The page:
Hotel Trades Landlines For iPhones – A Transition That Could Be Easier Than You’d Expect

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Vancouver hotel ditches traditional phones for iPhones - a process that may be easier than you'd expect.
Vancouver hotel ditches traditional phones for iPhones - a process that may be easier than you'd think.

The Opus hotel in Vancouver made a somewhat shocking announcement last week. The hotel was ripping the landline phones out of its rooms and replacing them with iPhones. While that seems extravagant, it’s actually a rather brilliant plan.

The hotel, which already offers guests an iPad that can act as a concierge service, points out that offering guests, particularly international guests, an iPhone adds a lot of value. In addition to the value for customers, Apple’s free iOS management tools could make implementing such a program simple and relatively inexpensive – beyond the cost of the iPhones themselves anyway.

Offering an iPhone to each guest means that he or she can make calls while in the room, in the hotel, or anywhere they happen to go – that means guests who aren’t from Canada don’t need to worry about international roaming charges. It also means that they have quick and easy access to hotel services, which will be programmed into the phone along with a range of apps for entertainment and finding their way around Vancouver and surrounding areas. When a guest checks out, the iPhone is wiped.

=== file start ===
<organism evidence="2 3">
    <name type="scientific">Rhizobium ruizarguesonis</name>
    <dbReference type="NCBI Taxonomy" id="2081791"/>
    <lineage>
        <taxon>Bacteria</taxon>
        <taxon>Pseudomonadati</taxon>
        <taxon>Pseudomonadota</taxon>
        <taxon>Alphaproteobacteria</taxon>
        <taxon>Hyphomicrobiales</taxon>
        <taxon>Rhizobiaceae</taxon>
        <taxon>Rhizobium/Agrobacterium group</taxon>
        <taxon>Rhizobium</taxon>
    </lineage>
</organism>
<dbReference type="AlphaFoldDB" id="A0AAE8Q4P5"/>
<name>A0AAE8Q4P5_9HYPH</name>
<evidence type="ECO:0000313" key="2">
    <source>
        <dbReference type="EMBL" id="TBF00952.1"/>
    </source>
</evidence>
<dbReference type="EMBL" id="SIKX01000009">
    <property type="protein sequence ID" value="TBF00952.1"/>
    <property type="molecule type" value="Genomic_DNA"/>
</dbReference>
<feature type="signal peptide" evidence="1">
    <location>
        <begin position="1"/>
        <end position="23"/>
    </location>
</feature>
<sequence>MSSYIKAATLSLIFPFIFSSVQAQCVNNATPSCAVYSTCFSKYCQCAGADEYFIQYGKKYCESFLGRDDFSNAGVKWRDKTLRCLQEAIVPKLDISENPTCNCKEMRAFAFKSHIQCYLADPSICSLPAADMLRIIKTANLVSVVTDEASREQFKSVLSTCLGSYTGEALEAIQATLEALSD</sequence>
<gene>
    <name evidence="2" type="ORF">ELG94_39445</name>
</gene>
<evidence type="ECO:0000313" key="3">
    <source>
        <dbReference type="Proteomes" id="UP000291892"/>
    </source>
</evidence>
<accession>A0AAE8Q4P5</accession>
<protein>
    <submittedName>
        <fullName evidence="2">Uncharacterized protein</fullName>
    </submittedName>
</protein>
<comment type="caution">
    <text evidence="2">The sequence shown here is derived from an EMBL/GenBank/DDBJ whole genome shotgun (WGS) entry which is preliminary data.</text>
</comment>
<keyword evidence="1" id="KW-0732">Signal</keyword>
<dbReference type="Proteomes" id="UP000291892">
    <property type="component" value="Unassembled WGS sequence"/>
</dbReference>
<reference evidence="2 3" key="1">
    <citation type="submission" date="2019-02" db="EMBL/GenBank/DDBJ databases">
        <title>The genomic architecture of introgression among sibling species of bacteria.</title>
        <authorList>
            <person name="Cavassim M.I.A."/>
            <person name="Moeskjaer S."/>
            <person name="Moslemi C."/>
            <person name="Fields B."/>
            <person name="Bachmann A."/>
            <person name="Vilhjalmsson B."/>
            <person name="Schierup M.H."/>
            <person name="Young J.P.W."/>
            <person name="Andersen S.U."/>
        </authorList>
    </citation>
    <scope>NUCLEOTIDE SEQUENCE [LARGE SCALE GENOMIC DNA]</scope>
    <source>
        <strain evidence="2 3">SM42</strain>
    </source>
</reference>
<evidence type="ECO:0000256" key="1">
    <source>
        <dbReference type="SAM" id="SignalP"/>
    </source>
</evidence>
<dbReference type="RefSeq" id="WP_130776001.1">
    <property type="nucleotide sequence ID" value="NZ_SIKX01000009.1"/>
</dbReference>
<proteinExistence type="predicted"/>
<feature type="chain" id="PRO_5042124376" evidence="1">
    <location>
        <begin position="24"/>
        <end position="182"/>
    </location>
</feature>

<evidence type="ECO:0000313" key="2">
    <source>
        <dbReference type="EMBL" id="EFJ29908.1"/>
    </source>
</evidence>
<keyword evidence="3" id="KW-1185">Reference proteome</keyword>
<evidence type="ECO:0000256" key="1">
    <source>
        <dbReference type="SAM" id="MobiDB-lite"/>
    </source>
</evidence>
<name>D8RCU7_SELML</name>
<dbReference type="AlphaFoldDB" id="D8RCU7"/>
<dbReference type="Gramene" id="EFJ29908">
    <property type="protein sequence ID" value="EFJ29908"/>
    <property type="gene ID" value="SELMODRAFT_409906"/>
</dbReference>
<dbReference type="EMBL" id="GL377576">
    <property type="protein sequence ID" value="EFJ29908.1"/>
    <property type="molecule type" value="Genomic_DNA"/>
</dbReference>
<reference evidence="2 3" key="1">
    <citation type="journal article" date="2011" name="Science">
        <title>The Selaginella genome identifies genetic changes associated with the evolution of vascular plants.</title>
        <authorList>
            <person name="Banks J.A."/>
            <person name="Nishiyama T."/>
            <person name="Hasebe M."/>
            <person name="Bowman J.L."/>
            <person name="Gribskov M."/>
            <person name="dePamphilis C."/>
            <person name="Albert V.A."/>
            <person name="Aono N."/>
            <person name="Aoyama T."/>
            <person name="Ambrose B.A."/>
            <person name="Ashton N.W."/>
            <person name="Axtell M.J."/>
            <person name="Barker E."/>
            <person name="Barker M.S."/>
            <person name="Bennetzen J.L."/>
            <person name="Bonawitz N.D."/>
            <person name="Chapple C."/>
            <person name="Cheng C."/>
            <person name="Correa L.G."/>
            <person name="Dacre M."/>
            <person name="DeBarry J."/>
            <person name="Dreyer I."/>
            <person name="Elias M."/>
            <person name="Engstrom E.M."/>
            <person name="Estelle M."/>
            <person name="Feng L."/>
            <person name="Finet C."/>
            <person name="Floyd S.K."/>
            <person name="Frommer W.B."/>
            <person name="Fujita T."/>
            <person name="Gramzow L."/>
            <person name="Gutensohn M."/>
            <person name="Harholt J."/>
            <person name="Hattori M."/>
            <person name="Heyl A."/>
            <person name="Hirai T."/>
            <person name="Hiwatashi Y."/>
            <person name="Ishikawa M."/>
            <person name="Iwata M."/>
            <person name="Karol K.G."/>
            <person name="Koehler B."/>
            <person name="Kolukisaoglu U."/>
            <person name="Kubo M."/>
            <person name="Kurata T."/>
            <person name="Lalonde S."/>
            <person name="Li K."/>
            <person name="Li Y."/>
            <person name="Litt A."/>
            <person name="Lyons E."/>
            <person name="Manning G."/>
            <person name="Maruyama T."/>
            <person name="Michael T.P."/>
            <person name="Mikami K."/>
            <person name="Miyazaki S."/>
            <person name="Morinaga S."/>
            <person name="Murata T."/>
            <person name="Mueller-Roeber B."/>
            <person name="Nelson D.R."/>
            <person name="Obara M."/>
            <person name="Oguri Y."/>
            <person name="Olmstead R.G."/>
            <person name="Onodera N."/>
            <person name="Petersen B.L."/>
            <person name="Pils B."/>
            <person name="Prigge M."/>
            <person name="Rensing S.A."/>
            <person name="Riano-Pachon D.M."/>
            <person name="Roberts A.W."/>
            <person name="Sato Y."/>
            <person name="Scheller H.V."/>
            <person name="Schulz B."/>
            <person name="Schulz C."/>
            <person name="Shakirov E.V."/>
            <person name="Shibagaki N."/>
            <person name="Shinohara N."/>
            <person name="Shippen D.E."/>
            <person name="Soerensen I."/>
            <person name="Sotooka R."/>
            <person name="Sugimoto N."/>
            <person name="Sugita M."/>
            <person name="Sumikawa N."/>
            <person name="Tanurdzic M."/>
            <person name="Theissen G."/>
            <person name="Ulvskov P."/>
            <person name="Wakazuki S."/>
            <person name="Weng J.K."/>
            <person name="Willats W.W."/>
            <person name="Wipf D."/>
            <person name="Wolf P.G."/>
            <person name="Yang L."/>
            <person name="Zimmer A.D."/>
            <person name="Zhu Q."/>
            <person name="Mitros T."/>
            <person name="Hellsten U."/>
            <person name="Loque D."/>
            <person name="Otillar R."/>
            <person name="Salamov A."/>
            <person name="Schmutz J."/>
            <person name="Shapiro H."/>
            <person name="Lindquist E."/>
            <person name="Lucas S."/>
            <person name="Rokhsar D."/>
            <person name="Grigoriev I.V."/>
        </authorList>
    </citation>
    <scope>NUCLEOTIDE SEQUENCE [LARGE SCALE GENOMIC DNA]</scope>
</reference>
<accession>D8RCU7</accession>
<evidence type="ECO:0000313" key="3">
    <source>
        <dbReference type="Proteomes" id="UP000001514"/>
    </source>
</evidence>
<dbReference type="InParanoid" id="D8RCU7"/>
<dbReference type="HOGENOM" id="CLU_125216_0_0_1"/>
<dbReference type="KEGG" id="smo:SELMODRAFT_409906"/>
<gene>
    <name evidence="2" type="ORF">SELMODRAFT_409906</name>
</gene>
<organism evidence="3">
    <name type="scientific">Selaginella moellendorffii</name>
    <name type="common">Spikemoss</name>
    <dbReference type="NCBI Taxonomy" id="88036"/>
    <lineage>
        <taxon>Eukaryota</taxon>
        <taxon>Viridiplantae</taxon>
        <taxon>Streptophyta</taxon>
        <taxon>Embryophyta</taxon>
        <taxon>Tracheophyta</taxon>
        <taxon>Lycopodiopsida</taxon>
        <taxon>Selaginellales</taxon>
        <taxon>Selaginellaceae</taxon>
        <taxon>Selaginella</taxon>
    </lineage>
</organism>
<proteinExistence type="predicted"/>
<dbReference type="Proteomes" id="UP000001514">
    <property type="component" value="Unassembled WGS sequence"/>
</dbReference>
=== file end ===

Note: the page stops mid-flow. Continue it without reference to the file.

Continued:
Given the lending approach the Opus is striving for, this seems like an ideal situation for Apple Configurator. As we’ve noted since the initial release of Configurator earlier this year, the free utility seems tailor-made to situations where iOS devices are given to users for a specific use or timeframe and then returned and refreshed.

Configurator also makes the act of refreshing iPhones and iPads extremely simple. Once the needed configuration profiles are created and specific devices are prepared for use with Configurator, refreshing and updating can be as simple as connecting devices to the Mac where Configurator is installed. That process could easily work well in a hotel environment where front desk staff might not have a particularly strong IT background.

Although this is a single hotel, the practice definitely adds value and it could be replicated very easily. On a smaller scale, it would also make an excellent service for a bed and breakfast or smaller family run hotel.

Source: USA Today

Via: CNet

Image: Opus Hotel Vancouver